Henri Nouwen writes, "The many contradictions in our lives – such as being home while feeling homeless, being busy while feeling bored, being popular while feeling lonely, being believers while feeling many doubts – can frustrate, irritate, and even discourage us. They make us feel that we are never fully present. Every door that opens for us makes us see how many more doors are closed. But there is another response. These same contradictions can bring us into touch with a deeper longing, for the fulfillment of a desire that lives beneath all desires and that only God can satisfy. Contradictions, thus understood, create the friction that can help us move toward God."

This fits in well with what I was reading a week or two ago about ‘orthopradoxy.’ Dwight Friesen a contributor to AN EMERGENT MANIFESTO OF HOPE suggests that being church is really all about embracing an idea that he calls orthoparadoxy. He defines that as "an effort to make God’s main thing the main thing for all people of God: reconciliation. Not sameness or agreement but differentiated oneness – where the fullness of one can be in relationship with the fullness of another. Orthopardox hold difference, tensions, otherness, and paradoxes with grace, humility, respect and curiosity, while simultaneously bringing the fullness of self to the ‘other’ in conversation, not to convert or to convince but with the hope of mutual transformation through interpersonal relationship."

Both of these notions well define the practice of living a Christian discipleship. Those who get mired down in arguments about orthodoxy or ‘right beliefs’ are in my opinion, in denial of what is intrinsic in the Christian’s journey – that which is so well articulated by Nouwen above. A living faith is one which can embrace the notion that we come closest to understanding what we believe when we are prepared to embrace the notion we are often uncertain and contradicted about what we believe. Even more tragic is the resultant discord in the community of God when engage on discussions of orthodoxy or orthopraxy. What is ‘right belief?" What is ‘right practice’ or ‘right worship?’ Friesen’s concept of orthopardoxy is a healthy approach to encourage the people of God to understand that the manifestation of the Light of God is found in diverse and varied places and we can perhaps best experience that Holy Presence by engaging in a respectful way those who have different beliefs, different practices than our own.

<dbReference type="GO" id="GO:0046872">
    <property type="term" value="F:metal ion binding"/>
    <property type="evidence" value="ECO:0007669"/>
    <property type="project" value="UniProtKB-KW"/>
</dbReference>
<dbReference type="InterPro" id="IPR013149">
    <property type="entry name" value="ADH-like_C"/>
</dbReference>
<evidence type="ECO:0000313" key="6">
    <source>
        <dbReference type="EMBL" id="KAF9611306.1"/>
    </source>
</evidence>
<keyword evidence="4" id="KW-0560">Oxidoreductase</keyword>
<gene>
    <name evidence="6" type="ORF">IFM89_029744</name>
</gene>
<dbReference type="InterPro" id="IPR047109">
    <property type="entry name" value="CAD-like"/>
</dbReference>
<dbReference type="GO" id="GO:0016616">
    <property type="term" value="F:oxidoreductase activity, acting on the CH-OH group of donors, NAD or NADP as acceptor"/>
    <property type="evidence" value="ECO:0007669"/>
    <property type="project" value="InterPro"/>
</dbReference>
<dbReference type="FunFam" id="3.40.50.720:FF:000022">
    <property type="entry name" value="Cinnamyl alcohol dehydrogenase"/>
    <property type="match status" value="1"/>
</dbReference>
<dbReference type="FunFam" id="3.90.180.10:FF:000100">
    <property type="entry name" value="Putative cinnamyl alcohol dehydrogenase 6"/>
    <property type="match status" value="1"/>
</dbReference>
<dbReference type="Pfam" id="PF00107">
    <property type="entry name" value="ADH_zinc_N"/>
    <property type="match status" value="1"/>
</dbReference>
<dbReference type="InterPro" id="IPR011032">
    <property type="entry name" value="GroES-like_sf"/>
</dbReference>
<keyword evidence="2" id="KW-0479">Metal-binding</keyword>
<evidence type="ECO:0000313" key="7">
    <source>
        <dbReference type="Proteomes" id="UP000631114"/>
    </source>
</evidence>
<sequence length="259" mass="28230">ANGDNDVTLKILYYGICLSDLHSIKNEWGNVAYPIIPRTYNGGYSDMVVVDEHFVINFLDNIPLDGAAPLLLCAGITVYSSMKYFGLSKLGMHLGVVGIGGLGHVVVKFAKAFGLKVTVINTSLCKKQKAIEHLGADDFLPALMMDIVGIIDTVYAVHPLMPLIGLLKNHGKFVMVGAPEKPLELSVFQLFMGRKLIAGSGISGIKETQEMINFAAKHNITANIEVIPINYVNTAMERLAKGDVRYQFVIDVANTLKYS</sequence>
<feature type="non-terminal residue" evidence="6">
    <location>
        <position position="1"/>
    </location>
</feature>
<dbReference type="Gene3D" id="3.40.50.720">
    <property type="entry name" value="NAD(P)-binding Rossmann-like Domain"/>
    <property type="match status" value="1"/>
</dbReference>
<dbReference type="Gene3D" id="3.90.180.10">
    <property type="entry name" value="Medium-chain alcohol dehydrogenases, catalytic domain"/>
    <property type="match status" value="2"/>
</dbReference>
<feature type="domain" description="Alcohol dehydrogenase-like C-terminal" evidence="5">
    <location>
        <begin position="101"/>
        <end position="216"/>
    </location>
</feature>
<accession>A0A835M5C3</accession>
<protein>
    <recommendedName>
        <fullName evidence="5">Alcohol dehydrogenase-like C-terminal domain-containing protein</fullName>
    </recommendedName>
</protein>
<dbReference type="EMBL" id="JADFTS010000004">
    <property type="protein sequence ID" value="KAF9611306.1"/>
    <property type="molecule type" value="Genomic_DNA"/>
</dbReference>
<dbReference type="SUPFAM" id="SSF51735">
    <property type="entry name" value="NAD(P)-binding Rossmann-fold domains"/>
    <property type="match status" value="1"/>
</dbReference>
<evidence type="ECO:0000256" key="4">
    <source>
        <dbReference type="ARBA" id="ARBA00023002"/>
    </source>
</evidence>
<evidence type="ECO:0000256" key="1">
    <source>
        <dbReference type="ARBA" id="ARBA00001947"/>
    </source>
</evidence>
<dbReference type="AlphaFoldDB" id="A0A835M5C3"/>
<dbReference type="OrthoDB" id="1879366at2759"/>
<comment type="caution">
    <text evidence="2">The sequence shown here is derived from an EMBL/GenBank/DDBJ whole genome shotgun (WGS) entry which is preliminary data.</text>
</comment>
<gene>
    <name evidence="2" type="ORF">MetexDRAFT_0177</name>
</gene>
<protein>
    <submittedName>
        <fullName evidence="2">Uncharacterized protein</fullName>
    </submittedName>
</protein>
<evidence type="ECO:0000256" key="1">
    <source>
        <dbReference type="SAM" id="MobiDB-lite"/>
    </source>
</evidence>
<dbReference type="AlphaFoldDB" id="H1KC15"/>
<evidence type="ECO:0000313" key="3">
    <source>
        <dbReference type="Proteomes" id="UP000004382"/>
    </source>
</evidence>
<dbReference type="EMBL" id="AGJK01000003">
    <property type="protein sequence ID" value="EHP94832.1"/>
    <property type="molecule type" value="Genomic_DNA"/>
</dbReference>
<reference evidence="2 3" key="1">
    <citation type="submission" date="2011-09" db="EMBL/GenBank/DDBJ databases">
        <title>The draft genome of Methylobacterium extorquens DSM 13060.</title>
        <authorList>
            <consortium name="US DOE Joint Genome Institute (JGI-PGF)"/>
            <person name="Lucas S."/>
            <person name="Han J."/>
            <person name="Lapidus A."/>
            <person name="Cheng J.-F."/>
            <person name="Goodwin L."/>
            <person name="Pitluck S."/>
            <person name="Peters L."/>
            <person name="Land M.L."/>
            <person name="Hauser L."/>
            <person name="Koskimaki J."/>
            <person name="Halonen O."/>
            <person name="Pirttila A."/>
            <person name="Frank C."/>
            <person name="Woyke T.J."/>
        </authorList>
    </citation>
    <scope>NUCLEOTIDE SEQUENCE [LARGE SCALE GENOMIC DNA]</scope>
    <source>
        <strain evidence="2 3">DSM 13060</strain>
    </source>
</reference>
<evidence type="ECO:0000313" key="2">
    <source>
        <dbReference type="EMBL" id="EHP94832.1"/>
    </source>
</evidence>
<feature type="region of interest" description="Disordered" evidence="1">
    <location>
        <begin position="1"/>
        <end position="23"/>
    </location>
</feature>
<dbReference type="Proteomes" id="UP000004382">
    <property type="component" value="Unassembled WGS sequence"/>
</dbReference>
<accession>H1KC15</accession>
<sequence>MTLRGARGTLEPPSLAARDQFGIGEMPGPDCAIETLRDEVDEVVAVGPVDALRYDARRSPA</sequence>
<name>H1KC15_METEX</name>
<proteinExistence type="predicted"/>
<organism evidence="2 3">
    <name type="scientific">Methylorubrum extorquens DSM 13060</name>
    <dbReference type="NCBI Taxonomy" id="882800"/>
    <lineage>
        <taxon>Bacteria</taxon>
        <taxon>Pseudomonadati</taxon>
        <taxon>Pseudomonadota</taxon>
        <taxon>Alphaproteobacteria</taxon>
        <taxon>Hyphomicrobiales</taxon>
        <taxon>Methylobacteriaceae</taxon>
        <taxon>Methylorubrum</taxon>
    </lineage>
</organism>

The challenge then is to be comfortable enough to allow internal contradictions and tensions to live within us, guiding us on our journey toward Light. If we can live comfortably within these contractions we will likely become self-aware enough to begin to live in those contractions with others, accepting that we are not all the same, we do not all believe the same things, we do not all worship the same way. Nor do we need to all be obsessed with sameness. There is a oneness that is most complete because of its ability to accept differentiation – can we embrace that paradox?